Spreading the Word
Dr. Esserman has used this approach with patients whose mastectomies had been performed by her or other physicians. As mentioned in the video, the technique is effective 90% to 95% of the time if trigger points can be identified.
“I am amazed at how well it has worked and how consistent that has been,” Dr. Esserman told The ASCO Post. This high success rate has led her to encourage other physicians to use the technique. “That is why I did this video,” she said.
“The key is to know where these nerves are, and the surgeons should know where they are,” Dr. Esserman said. Then by watching the video, they should be able to successfully give the injections to patients with postmastectomy pain.
“Our pain management colleagues have identified ways in which you can be very successful in alleviating pain, and in fact they aren’t that mysterious. They are fairly easy to use, and one of the keys is to understand where the nerves are cauterized. These are things that are easy enough for us to learn and to integrate into our own day-to-day practice,” Dr. Esserman said.
Dr. Esserman has received calls about the treatment from interested physicians and sometimes initiates calls to colleagues to encourage them to try the procedure or at least to take a look at the video. “I’ve had some people e-mail me and say that they have done it. That’s exciting,” she added.
Dr. Esserman also has received calls from patients from other parts of the country who have heard about the procedure and are willing to travel great distances in the hope of becoming free of postmastectomy pain. “Someone may call me up from New York and say, ‘I want to come out there,’ and I say, ‘Don’t do that. Let’s get your surgeon to take a look at this video.’” In some cases, Dr. Esserman refers patients to physicians in their area who are already versed in the technique.
‘Not a Panacea’
However, Dr. Esserman stressed, “This is not a panacea for everything.” If the pain is not neuropathic or trigger points cannot be identified, “it is not going to help,” she said, and in such cases, she would not go ahead with the treatment. “Occasionally, you have someone where that is not the cause of pain or even if it is, the technique isn’t working for some reason. I don’t have an answer for that.”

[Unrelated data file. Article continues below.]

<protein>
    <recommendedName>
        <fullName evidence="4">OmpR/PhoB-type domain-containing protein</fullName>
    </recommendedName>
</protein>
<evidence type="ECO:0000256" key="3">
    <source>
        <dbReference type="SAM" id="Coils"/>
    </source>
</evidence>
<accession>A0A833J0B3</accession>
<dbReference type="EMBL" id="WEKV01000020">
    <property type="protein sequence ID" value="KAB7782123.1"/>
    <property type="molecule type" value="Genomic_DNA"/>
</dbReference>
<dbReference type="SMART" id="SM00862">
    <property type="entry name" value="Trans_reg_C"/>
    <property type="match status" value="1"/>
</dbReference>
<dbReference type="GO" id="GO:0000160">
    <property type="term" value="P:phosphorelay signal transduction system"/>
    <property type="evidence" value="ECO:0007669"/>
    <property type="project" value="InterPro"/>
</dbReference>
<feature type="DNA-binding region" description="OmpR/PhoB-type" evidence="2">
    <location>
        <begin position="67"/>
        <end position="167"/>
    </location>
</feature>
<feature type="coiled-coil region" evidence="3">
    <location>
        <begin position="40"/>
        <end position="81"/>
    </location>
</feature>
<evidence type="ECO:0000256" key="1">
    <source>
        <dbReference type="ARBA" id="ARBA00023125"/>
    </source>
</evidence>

The technique has been tried a time or two in women who have pain following lumpectomies, Dr. Esserman added, but “it has not been very productive. I doubt that it is going to be the solution there, and we just have to keep looking” for other means of dealing with that type of postsurgical pain.
For some people with neuropathic pain, “the best thing to do is to try some of the medicines that block neuropathic pain, like Neurontin [gabapentin], and that can be the solution,” Dr. Esserman said. “You can use lidocaine patches. There are a number of things that people can try, and this should just be one of the tools.”
No More Surgery Than Needed
Knowing that surgery and cautery can cause postmastectomy pain “is one of the reasons I am also motivated not to do more surgery than is needed, because some people get persistent pain,” Dr. Esserman said. And it can be very debilitating.
Working to prevent postmastectomy pain “is part of our ongoing learning and presents an opportunity,” Dr. Esserman said. “Nobody wants to cause pain or problems afterward. No one is doing it intentionally, but sometimes these things happen, and there is nothing we can do to stop it. But the more we understand it, the better we understand the source of pain and how to prevent long-term problems, we can even start to think about how to prevent the problems in the first place.”
For example, Dr. Esserman noted, “We are starting to work with our anesthesia team to think about doing thoracic nerve blocks” to avoid causing injury or pain. “If you use the anesthetic first, you may reduce the chance of pain postoperatively, and patients may never experience pain,” she noted. “There are lots of opportunities to continue to improve. That’s the great thing about medicine.” ■
Disclosure: Dr. Esserman reported no potential conflicts of interest.
1. Tang CJ, Eder SE, Lee DJ, Rabow MW: A simple intervention to relieve chronic neuropathic post-mastectomy pain. 2013 San Antonio Breast Cancer Symposium. Abstract P3-10-03. Presented December 12, 2013.
2. Pfaff LG: When pain persists after breast cancer. The New York Times, June 8, 2015.
Since postmastectomy pain occurs in an estimated 20% to 40% of patients undergoing the procedure, physicians who treat these women can expect questions about the pain and how to deal with it. However, some patients may be reluctant to ask about it.
“Sometimes, women don’t want to complain to their ...